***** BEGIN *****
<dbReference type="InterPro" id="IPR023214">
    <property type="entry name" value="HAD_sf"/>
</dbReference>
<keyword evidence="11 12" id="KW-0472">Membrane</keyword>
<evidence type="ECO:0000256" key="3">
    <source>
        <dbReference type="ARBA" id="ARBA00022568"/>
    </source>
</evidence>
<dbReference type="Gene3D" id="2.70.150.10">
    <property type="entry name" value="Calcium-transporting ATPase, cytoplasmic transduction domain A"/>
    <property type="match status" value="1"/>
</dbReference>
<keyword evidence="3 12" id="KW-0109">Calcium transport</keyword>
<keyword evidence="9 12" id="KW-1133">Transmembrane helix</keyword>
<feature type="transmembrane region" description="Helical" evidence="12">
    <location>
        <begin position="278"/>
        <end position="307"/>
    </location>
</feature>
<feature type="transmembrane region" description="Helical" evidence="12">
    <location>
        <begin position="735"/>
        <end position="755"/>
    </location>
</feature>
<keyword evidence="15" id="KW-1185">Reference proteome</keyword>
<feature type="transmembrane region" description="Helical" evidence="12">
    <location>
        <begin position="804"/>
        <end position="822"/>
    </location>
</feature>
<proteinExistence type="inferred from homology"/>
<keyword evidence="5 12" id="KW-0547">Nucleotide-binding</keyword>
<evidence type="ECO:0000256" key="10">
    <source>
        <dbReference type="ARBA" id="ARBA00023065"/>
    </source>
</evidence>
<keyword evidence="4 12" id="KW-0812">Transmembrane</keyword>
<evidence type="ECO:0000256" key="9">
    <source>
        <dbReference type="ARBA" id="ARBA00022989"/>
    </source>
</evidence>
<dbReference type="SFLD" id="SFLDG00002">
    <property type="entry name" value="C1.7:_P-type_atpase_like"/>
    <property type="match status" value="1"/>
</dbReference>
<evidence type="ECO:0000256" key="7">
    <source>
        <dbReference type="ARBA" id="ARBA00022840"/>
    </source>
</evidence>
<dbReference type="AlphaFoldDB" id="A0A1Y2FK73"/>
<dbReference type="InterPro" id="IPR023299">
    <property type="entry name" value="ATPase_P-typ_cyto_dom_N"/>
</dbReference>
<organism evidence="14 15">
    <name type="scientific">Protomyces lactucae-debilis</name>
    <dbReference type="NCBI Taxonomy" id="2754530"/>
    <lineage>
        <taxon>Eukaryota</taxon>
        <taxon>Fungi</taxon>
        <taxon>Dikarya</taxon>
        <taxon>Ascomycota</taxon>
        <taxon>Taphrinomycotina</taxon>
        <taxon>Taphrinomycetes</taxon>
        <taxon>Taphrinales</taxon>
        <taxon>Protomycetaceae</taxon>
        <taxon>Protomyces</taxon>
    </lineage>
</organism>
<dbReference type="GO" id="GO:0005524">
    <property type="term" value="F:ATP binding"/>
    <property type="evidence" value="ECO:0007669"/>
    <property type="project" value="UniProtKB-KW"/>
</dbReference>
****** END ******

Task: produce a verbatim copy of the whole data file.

<dbReference type="InterPro" id="IPR023214">
    <property type="entry name" value="HAD_sf"/>
</dbReference>
<keyword evidence="11 12" id="KW-0472">Membrane</keyword>
<evidence type="ECO:0000256" key="3">
    <source>
        <dbReference type="ARBA" id="ARBA00022568"/>
    </source>
</evidence>
<dbReference type="Gene3D" id="2.70.150.10">
    <property type="entry name" value="Calcium-transporting ATPase, cytoplasmic transduction domain A"/>
    <property type="match status" value="1"/>
</dbReference>
<keyword evidence="3 12" id="KW-0109">Calcium transport</keyword>
<keyword evidence="9 12" id="KW-1133">Transmembrane helix</keyword>
<feature type="transmembrane region" description="Helical" evidence="12">
    <location>
        <begin position="278"/>
        <end position="307"/>
    </location>
</feature>
<feature type="transmembrane region" description="Helical" evidence="12">
    <location>
        <begin position="735"/>
        <end position="755"/>
    </location>
</feature>
<keyword evidence="15" id="KW-1185">Reference proteome</keyword>
<feature type="transmembrane region" description="Helical" evidence="12">
    <location>
        <begin position="804"/>
        <end position="822"/>
    </location>
</feature>
<proteinExistence type="inferred from homology"/>
<keyword evidence="5 12" id="KW-0547">Nucleotide-binding</keyword>
<evidence type="ECO:0000256" key="10">
    <source>
        <dbReference type="ARBA" id="ARBA00023065"/>
    </source>
</evidence>
<keyword evidence="4 12" id="KW-0812">Transmembrane</keyword>
<evidence type="ECO:0000256" key="9">
    <source>
        <dbReference type="ARBA" id="ARBA00022989"/>
    </source>
</evidence>
<dbReference type="SFLD" id="SFLDG00002">
    <property type="entry name" value="C1.7:_P-type_atpase_like"/>
    <property type="match status" value="1"/>
</dbReference>
<evidence type="ECO:0000256" key="7">
    <source>
        <dbReference type="ARBA" id="ARBA00022840"/>
    </source>
</evidence>
<dbReference type="AlphaFoldDB" id="A0A1Y2FK73"/>
<dbReference type="InterPro" id="IPR023299">
    <property type="entry name" value="ATPase_P-typ_cyto_dom_N"/>
</dbReference>
<organism evidence="14 15">
    <name type="scientific">Protomyces lactucae-debilis</name>
    <dbReference type="NCBI Taxonomy" id="2754530"/>
    <lineage>
        <taxon>Eukaryota</taxon>
        <taxon>Fungi</taxon>
        <taxon>Dikarya</taxon>
        <taxon>Ascomycota</taxon>
        <taxon>Taphrinomycotina</taxon>
        <taxon>Taphrinomycetes</taxon>
        <taxon>Taphrinales</taxon>
        <taxon>Protomycetaceae</taxon>
        <taxon>Protomyces</taxon>
    </lineage>
</organism>
<dbReference type="GO" id="GO:0005524">
    <property type="term" value="F:ATP binding"/>
    <property type="evidence" value="ECO:0007669"/>
    <property type="project" value="UniProtKB-KW"/>
</dbReference>